Several government institutions and the US have reiterated their joint commitment in the fight against human trafficking. Their cooperation aims to safeguard security, dignity and human life, by protecting individuals from various forms of exploitation.
The pledge was made during a November 8 meeting between US ambassador W. Patrick Murphy and representatives of the ministries of women’s affairs, foreign affairs, justice, interior, labour and social affairs, as well as officials from the National Bank of Cambodia (NBC), the National Police and the General Department of Identification and Immigration.
In a social media post, Minister of Women’s Affairs Ing Kantha Phavi, explained that combating human trafficking stood as a paramount focus of the initial phase of the government’s Pentagonal Strategy, led by Prime Minister Hun Manet.
“We are deeply committed to surmounting any challenges and barriers to ensure we safeguard security, well-being, dignity and human life from a range of crimes, with a specific focus on human trafficking. We are taking proactive measures to investigate and address violations, and establishing an efficient reporting network to promptly assist survivors,” she said.
The US ambassador commended the government for combating human trafficking and reiterated US commitment to strengthening cooperation and providing technical assistance.
“We will continue to enhance cooperation and provide technical assistance to support the Cambodian government in its efforts to protect the best interests of human trafficking victims,” he added.
Am Sam Ath, deputy director for monitoring at rights group LICADHO, believed that the US is a valuable partner in the fight against human trafficking. The most recent Trafficking in Persons (TIP) report from the US State Department retained Cambodia’s Tier 3 status, the lowest ranking, which suggests that the government had not undertaken “serious and sustained” measures to eradicate human trafficking and bring perpetrators to justice.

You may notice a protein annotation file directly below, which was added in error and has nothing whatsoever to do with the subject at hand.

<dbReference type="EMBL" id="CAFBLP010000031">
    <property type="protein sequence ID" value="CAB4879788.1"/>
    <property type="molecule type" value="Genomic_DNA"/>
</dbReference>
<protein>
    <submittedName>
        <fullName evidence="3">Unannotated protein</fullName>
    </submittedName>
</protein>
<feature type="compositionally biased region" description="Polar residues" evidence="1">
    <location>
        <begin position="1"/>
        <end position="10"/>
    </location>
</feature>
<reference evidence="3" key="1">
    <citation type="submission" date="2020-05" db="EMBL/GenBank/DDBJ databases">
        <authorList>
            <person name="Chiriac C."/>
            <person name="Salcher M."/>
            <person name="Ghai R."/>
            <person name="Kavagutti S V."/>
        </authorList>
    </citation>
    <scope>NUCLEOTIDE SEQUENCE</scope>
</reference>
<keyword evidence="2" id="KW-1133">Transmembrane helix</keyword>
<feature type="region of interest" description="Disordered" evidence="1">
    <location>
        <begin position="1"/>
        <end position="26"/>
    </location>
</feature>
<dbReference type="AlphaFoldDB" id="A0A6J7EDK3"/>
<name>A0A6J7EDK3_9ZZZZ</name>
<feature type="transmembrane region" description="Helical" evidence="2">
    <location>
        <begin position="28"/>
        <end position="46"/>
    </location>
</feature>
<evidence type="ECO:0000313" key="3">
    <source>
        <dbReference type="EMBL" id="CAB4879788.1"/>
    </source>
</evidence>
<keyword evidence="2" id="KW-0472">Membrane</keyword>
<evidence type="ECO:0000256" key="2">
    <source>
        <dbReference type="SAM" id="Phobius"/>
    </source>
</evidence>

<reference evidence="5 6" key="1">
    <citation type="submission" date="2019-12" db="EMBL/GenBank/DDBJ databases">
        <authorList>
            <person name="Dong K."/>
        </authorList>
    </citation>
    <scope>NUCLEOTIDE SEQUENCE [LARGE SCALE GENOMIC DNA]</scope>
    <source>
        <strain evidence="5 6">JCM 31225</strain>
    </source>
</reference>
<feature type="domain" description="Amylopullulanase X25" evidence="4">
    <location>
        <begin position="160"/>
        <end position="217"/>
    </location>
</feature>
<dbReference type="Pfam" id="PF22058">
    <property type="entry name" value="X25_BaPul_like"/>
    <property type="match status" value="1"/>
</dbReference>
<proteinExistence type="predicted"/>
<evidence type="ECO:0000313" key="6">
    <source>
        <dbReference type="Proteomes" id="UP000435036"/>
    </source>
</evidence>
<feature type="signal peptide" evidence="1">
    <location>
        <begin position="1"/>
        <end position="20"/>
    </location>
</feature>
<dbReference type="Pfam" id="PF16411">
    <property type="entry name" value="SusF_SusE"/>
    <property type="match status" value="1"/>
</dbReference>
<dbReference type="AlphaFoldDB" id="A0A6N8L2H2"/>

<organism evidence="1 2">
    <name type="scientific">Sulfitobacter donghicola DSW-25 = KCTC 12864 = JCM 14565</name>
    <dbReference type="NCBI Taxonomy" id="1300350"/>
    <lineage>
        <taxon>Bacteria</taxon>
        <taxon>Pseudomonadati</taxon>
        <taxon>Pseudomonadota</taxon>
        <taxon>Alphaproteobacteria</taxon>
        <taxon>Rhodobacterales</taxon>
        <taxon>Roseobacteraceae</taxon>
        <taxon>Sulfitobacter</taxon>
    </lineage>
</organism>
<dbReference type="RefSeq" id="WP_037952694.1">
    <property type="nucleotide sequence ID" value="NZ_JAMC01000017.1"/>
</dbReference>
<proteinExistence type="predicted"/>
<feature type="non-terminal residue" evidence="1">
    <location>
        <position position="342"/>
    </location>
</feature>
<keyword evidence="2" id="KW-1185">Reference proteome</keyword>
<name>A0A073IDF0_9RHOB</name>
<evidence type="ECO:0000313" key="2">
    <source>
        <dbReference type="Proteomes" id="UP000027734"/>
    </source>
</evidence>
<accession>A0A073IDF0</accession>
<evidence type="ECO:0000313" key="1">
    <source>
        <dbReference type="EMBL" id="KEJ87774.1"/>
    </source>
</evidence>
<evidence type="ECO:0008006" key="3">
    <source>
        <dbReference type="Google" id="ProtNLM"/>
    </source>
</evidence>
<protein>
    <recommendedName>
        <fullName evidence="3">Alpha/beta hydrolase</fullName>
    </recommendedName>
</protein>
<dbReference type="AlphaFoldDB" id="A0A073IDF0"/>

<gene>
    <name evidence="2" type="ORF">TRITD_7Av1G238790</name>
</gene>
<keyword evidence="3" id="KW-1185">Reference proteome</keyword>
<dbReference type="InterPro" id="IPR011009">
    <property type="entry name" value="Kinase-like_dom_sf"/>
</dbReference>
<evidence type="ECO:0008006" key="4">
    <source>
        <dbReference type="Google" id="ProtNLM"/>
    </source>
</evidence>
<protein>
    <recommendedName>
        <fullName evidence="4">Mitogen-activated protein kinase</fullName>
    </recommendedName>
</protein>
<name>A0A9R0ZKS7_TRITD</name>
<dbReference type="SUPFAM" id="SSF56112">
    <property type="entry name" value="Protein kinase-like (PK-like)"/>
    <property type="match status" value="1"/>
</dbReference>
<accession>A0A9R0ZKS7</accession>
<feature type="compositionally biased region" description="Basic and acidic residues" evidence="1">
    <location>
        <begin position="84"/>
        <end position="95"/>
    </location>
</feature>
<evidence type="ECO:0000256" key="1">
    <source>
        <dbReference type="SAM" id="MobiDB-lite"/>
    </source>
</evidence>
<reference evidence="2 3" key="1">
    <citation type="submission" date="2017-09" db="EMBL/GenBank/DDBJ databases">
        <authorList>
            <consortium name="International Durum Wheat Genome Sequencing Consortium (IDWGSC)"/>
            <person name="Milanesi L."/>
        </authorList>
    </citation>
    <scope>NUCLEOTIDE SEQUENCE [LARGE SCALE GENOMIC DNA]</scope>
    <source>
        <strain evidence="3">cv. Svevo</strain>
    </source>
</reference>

“There are various factors contributing to human trafficking crime. Weaknesses in law enforcement, as well as inadequate collaboration between the authorities and relevant institutions in countering human trafficking, along with ongoing issues with corruption persist,” he explained.
He added that trafficking has consequences for national society as well as survivors. This crime flagrantly violates human rights, induces fear and insecurity within society, and impedes economic growth and investment. Additionally, it could become a potential human resource crisis in the future.
Meanwhile, The Ministry of Post and Telecommunications conducted the “Promoting Gender Equality, Combating Human Trafficking and Addressing Online Violence against Women and Children” workshop on November 7. The forum was attended by sub-national officials from Takeo, Kampong Speu, Kampot and Preah Sihanouk provinces.
Prak Channoy, ministry secretary of state, said the workshop’s primary objective was to disseminate knowledge to the sub-national units, with a focus on the promotion of gender equality, the fight against human trafficking and the prevention of online violence which targets women and children.
She urged the participants to remain dedicated to enhancing the livelihood of the female civil servants within their units. This includes the ongoing promotion of equality and the recognition of women’s rights and roles at all levels, enabling women to actively participate in the decision-making process.
“We offer women opportunities and encourage them to demonstrate courage as pivotal components in diminishing gender inequality. Their participation is vital in advancing economic growth, improving quality of life and achieving the Kingdom’s goal of upper-middle-income status by 2030, with the ultimate goal of reaching high-income status by 2050,” she added.